Boudicca's Revolt Against Roman Rule In Britain

2194 words - 9 pages , often against rival tribes. Yet the Romans took the view that they had the authority, to at any time intervene in the internal affairs of their client kingdoms. On the other hand the main city of the Trinovantes tribe, which was located just south of the Iceni tribe, was declared by Emperor Claudius as the capital of his British province. The Trinovantes people lost their freedom as well as having most of their land confiscated, and were made to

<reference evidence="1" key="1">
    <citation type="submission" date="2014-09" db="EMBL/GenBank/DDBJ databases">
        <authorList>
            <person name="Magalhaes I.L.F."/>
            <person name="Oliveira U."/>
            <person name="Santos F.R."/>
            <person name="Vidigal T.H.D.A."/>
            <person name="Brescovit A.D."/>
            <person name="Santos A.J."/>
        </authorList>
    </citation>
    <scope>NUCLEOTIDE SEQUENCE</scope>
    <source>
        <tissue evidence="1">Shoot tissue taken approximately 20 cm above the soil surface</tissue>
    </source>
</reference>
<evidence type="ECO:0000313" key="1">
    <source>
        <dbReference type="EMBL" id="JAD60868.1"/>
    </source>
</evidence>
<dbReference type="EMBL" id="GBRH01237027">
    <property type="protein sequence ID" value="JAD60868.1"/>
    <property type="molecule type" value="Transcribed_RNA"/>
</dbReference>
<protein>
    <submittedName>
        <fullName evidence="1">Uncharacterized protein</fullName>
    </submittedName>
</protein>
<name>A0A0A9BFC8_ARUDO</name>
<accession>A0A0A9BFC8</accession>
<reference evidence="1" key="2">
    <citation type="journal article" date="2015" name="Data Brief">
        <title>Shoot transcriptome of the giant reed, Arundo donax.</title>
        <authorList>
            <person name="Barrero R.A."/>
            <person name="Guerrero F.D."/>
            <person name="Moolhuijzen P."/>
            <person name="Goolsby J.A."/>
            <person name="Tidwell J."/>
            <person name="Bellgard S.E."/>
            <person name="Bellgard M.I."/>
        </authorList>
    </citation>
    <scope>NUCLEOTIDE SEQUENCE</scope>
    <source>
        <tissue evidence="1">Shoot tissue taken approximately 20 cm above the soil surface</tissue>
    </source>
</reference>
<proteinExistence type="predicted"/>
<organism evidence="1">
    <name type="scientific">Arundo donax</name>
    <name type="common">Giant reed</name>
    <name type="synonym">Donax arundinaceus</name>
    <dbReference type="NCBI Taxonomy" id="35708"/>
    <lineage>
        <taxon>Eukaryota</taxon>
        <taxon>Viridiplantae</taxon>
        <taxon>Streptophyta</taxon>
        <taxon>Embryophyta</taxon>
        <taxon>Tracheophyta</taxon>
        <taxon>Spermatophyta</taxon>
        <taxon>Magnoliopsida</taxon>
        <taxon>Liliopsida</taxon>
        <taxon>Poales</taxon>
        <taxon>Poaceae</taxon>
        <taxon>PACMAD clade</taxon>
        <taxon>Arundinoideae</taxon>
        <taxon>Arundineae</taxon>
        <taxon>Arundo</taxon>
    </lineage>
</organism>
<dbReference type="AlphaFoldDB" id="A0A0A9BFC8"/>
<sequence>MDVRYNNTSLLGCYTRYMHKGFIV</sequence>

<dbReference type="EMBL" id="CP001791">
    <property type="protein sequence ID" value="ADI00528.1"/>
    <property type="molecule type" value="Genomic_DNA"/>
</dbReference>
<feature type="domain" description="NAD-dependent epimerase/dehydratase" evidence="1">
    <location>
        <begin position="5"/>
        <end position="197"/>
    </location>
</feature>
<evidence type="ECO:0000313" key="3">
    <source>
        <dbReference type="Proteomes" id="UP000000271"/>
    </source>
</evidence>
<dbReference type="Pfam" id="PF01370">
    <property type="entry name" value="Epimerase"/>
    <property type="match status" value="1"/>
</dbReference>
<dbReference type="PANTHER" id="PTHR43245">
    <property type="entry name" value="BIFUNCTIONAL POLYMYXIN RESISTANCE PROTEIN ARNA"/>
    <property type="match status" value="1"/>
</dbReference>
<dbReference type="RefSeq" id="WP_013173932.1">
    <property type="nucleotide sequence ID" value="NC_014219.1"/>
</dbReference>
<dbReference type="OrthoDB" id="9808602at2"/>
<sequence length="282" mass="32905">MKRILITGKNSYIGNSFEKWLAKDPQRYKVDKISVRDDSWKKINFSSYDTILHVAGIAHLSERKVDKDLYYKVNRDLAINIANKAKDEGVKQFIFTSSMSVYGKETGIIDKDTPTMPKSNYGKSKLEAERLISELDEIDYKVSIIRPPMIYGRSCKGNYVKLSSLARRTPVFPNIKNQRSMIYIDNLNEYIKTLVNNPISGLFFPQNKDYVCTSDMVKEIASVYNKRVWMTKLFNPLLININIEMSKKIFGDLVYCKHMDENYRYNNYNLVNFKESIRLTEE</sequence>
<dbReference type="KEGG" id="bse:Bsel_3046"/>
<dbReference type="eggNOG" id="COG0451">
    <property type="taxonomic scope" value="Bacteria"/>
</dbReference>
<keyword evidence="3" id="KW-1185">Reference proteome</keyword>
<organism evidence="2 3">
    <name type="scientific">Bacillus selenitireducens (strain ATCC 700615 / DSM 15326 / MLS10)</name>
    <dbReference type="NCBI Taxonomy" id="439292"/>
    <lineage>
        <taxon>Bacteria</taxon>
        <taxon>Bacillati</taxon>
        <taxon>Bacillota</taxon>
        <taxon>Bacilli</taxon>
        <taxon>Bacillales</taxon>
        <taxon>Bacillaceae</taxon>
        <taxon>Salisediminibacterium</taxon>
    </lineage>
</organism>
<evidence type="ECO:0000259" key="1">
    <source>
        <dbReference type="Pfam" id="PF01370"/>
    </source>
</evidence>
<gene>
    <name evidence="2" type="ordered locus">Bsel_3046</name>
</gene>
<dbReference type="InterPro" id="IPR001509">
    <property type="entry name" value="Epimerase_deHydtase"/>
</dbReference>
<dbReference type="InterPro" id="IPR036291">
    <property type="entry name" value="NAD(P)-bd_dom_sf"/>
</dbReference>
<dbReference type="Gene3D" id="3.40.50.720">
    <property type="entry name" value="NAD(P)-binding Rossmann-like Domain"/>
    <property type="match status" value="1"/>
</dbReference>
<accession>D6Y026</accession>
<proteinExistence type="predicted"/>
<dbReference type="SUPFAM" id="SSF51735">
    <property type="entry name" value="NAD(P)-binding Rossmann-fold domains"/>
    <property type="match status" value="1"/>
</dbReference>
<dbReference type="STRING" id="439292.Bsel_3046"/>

A Comparison Of Things Fall Apart And Julius Caesar

967 words - 4 pages and themes of betrayal, honor, and conflict. However, there are differences between the characters and themes from the two books as well.   In Things fall apart, Okonkwo would resemble Caesar most because they were both men of high titles with success in war and battle. Okonkwo was a well accomplished soldier known for the many heads that he had severed off enemies during tribal conflicts. Casesar was one of the greatest generals